Have Trigeminal Neuralgia? What You Need To Know About Dental Care & Sedation Dentistry

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If you have trigeminal neuralgia, you may have been neglecting your teeth and rightly so since the condition you have is so extremely painful that it is known as the suicide disease. Obviously, you never want to do anything to trigger the pain, but if doing nothing has changed your pearly whites to an awful shade of yellow, you may be wondering what your options are. Here's what you can do about it.

Sedation for Dental Care & Treatments

People with trigeminal neuralgia are good candidates for sedation, even for dental care and treatment that typically does not require sedation, such as professional dental cleanings and teeth whitening treatments. Of course, you'll need to discuss your medical history and your prescription and over-the-counter pain medication usage with your dentist and their anesthesiologist prior to having sedation in the dental chair. That way, the medication used to sedate you will not interfere with the medication you need to control your trigeminal neuralgia.

As with any medical and dental procedure, it's a good idea to keep your neurosurgeon and neurologist informed as well. Your medical care professionals and your dental care professionals may want to confer with each other to make sure everyone is on the same page, especially to keep your pain from occurring with a vengeance due to too much stimulation in the oral cavity and facial regions, which are affected by trigeminal neuralgia.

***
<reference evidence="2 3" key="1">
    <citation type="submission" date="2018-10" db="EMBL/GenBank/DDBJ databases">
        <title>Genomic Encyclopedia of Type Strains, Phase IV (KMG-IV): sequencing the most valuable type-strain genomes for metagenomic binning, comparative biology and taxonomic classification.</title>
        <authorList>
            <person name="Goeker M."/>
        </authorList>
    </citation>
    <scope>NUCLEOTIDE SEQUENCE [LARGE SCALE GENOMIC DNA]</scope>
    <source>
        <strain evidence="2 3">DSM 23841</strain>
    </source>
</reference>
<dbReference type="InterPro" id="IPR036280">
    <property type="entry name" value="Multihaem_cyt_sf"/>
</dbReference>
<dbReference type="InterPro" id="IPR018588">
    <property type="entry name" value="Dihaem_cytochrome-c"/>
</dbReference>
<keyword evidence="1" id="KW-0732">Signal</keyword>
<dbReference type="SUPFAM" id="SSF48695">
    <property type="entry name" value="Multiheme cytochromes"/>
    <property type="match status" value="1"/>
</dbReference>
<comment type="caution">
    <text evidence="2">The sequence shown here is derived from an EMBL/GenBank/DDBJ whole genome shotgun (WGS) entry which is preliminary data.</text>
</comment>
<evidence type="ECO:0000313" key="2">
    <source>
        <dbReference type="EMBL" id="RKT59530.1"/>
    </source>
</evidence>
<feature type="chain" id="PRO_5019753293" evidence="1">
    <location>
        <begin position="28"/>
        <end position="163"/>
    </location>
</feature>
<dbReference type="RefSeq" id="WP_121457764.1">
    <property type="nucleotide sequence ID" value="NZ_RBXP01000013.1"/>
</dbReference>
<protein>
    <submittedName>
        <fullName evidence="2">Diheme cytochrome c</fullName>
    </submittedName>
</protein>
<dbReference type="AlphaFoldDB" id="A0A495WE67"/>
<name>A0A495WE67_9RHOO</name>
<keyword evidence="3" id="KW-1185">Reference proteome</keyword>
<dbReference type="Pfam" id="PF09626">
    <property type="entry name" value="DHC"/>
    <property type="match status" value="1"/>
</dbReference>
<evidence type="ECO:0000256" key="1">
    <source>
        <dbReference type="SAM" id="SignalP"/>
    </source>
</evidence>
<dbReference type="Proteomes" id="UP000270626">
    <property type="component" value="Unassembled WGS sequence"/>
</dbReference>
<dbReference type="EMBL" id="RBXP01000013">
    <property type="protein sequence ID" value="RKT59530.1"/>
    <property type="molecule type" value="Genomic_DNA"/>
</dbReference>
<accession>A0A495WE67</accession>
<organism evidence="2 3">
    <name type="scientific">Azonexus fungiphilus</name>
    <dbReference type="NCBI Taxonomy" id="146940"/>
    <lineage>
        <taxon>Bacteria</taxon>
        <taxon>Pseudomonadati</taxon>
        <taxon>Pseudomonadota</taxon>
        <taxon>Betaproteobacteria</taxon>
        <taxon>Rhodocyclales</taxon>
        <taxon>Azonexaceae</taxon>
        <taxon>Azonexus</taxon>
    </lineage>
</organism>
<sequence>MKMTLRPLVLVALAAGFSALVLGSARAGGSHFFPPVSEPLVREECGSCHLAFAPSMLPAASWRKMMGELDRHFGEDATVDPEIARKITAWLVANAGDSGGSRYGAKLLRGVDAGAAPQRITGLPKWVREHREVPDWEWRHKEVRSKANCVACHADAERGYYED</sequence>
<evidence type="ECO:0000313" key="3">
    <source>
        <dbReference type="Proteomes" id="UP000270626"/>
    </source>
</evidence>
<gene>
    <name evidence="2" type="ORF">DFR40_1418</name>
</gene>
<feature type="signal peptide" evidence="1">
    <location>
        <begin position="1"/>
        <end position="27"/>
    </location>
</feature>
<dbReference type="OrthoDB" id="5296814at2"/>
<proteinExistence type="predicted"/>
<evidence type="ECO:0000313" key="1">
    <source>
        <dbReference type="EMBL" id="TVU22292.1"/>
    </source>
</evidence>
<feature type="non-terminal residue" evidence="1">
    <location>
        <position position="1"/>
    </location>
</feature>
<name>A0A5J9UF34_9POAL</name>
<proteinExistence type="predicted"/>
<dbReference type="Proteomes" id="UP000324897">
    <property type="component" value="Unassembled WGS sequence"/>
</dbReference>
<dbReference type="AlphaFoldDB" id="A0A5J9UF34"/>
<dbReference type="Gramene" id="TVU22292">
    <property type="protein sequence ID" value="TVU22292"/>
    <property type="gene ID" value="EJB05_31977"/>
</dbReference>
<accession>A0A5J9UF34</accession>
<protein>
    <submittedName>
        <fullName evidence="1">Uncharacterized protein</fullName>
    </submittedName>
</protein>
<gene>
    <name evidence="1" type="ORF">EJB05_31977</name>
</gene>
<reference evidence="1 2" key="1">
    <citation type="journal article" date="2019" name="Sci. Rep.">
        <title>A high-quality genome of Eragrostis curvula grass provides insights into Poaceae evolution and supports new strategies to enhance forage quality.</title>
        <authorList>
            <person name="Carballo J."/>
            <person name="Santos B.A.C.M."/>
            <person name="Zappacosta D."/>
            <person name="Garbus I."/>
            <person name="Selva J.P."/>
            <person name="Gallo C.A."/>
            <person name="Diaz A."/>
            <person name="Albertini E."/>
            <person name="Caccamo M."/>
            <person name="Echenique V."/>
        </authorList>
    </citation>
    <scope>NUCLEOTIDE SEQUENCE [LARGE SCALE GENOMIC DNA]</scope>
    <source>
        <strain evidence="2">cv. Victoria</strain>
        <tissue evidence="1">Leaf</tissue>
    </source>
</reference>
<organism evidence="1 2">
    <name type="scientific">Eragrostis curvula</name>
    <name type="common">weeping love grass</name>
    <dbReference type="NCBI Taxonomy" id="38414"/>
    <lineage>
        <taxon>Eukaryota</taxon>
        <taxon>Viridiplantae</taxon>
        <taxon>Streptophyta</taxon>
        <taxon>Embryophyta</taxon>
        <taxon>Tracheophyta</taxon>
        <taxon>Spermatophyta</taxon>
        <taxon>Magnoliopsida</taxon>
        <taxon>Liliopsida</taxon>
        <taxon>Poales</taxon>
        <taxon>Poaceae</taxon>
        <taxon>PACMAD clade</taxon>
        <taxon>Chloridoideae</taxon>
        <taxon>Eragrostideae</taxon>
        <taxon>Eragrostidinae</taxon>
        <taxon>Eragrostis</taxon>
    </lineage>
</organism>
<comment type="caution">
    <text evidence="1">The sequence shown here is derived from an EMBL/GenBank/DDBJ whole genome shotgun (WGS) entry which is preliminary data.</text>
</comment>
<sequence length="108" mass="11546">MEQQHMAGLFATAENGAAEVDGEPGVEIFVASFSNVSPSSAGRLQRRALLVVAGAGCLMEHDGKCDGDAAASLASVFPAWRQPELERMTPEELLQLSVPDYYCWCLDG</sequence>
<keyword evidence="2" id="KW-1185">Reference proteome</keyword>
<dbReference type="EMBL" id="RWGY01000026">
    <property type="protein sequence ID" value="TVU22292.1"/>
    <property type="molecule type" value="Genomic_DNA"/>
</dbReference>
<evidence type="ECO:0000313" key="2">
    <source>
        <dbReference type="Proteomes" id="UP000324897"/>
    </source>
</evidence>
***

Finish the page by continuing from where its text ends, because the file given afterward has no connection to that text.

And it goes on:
Scheduling Your Dental Office Visits

It's also important that you schedule your dental office visits so that the timing of being sedated does not interfere with your regular dosages of medication. As you probably already know, the medication that you take to control the trigeminal neuralgia needs to be taken exactly on time or it could cause the pain to be triggered by a sensation or movement. Obviously, neither you nor the dentist wants this to happen when you are getting dental care and treatments, or it could lead to a dangerous situation with your mouth automatically clenching closed due to the trigeminal neuralgia pain.

For example, if your medication is scheduled to be taken every 6 hours, schedule the dental sedation within the first hour or two after taking a dosage of that medication. If you take a number of medications at various times, this may entail sitting down with your anesthesiologist and dentist to come up with the best time that will be the safest for you and everyone involved.